You cannot tell the story of Michael Jordan without dedicating a chapter to how he popularized the dunk. Interestingly, because dunks were not officially tracked until after Jordan’s career with the Chicago Bulls, MJ’s Basketball-Reference page shows him having a measly 41 career dunks — all of which were as a member of the Washington Wizards (2001-03), and none of which were particularly memorable.
Thankfully, there are countless highlight reels of Air Jordan’s dunks, and in anticipation of the first episode of ESPN'S Jordan documentary series “The Last Dance" (Sunday, 9 p.m. ET), I’ve compiled 23 of No. 23’s greatest jams. The following list is numbered but not ranked in any particular order. If I had to rank my three favorites, however, I’d go with No. 22, No. 20 and No. 1.
See if you agree with me ...
DUNKS PRECEDED BY GREAT MOVES
23. Splits pick-and-roll, dunks on Armen Gilliam (26-second mark)
If there’s one thing Michael Jordan enjoyed, it was dunking on the Charlotte Hornets — some might even say he “owned” them. The interesting thing about this dunk during the 1989-90 season is that Jordan aggressively split a pick-and-roll in a move that you don’t see much in highlights from that era — it looks more like something you’d see from Russell Westbrook. The move was followed by a hop-step and hammer on Gilliam, who thought about taking a charge but bailed once he saw it was too late.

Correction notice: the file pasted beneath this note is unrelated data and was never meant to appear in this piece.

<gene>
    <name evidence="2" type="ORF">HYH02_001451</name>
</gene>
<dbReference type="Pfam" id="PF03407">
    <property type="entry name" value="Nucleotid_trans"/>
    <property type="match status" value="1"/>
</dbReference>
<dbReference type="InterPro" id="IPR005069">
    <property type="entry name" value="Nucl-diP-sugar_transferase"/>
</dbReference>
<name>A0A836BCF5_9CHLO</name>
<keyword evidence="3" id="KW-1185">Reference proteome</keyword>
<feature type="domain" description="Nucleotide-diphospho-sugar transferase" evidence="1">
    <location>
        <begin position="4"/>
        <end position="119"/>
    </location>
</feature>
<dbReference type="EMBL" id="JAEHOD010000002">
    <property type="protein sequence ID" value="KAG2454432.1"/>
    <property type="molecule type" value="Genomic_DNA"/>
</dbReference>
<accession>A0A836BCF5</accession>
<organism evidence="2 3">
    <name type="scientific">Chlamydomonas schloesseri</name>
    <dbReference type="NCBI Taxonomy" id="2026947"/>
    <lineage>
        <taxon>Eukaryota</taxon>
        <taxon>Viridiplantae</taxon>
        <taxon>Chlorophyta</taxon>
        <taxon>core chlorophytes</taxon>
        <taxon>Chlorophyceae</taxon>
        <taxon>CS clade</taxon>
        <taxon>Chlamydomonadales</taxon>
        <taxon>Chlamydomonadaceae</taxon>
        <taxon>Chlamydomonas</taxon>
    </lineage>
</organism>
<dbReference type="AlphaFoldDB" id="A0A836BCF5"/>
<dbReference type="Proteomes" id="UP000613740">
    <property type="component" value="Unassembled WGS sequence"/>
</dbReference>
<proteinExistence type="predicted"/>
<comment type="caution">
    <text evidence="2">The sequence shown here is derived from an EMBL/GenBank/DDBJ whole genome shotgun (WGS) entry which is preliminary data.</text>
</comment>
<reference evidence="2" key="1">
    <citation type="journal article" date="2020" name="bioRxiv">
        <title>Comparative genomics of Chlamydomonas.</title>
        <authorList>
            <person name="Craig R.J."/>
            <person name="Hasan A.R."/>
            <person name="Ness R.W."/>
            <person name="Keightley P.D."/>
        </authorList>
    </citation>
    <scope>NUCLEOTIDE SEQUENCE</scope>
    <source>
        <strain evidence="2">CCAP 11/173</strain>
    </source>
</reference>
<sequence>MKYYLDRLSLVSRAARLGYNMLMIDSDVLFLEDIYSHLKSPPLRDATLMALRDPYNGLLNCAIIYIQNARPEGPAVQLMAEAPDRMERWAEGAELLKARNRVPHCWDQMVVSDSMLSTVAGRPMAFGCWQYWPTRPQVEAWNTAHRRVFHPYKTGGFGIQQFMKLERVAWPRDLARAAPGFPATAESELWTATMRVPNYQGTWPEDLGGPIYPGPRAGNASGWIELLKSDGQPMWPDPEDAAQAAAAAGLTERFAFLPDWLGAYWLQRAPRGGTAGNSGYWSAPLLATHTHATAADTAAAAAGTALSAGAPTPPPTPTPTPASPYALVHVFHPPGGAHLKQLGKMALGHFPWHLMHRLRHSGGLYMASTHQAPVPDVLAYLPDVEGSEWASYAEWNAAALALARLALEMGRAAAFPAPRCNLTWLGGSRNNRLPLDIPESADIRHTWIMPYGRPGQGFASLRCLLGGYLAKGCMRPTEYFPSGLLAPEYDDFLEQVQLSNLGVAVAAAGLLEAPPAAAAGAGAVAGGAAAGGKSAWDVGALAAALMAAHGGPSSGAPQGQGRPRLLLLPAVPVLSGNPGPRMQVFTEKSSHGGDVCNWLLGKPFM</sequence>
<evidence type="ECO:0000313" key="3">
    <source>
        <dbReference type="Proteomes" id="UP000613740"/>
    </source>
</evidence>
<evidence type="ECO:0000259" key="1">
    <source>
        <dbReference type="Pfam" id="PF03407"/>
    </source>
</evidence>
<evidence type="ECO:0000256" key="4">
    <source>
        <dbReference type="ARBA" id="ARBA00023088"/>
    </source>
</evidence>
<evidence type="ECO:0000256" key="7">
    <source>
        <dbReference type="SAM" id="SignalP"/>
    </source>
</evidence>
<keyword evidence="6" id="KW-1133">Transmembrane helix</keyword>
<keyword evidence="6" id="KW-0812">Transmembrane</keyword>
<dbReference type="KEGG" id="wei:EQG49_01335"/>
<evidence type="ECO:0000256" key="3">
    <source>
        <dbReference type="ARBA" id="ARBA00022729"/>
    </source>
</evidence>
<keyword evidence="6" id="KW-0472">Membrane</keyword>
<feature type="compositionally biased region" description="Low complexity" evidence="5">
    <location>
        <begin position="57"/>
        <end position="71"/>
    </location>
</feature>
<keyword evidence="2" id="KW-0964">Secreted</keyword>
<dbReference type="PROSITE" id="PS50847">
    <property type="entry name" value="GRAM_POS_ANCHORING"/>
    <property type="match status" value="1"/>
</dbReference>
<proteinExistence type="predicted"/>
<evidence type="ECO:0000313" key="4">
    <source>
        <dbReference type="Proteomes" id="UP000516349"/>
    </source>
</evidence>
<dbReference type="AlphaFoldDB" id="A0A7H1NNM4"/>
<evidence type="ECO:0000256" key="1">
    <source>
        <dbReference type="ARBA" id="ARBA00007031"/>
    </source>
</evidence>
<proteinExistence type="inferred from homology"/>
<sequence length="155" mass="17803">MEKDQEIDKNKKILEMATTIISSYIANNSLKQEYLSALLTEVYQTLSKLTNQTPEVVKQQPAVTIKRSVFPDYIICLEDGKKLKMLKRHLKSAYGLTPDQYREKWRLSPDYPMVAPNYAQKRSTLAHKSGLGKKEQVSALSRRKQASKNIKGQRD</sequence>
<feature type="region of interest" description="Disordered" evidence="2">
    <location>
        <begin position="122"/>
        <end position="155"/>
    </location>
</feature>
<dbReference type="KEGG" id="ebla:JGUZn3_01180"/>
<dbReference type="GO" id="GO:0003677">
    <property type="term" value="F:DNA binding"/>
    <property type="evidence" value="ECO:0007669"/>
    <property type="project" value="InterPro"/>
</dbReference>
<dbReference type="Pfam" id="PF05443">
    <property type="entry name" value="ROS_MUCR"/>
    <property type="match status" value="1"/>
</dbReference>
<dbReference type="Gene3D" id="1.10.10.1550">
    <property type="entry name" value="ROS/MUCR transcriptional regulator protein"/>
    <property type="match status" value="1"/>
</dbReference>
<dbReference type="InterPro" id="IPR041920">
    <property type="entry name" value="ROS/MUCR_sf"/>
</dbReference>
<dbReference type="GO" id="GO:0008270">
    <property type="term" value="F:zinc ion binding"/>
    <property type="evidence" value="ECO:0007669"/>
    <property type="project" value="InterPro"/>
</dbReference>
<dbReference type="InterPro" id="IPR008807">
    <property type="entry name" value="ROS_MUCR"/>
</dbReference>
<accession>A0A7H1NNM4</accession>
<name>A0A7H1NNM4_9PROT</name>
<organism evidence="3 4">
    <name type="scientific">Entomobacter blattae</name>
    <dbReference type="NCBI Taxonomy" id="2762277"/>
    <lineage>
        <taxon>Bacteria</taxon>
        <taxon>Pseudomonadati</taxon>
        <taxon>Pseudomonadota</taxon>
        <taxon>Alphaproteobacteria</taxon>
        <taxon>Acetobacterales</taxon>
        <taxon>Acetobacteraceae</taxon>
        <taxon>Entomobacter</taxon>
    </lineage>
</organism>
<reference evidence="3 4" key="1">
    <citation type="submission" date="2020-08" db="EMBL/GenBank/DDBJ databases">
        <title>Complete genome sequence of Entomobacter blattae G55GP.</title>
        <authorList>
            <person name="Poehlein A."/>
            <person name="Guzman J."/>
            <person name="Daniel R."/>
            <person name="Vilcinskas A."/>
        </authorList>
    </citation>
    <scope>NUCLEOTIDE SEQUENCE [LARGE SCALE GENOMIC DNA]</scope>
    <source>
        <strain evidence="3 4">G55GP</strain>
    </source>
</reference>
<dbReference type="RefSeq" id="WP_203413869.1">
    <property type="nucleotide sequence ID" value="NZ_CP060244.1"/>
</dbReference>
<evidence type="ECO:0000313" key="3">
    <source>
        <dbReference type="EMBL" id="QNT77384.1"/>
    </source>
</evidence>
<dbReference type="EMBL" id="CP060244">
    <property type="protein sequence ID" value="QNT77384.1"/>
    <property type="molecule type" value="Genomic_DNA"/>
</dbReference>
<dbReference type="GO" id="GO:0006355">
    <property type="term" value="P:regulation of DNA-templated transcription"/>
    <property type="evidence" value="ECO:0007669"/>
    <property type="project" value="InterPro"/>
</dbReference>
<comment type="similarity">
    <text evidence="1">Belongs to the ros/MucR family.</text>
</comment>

22. In-and-out dribble and slam on Cavs (3:14 mark)
Oh. My. God. That was an unbelievable display of athleticism, grace and power all in one play. The transition from a smooth, concise in-and-out dribble to a monster jam over a shot blocker is something only the likes of Kobe Bryant or Vince Carter could replicate years later. Be sure to watch this highlight with the sound on — the commentators’ reactions are excellent. “Where!?! Where did he get the energy on that one?”
21. Transition dunk vs. Heat (3:10 mark)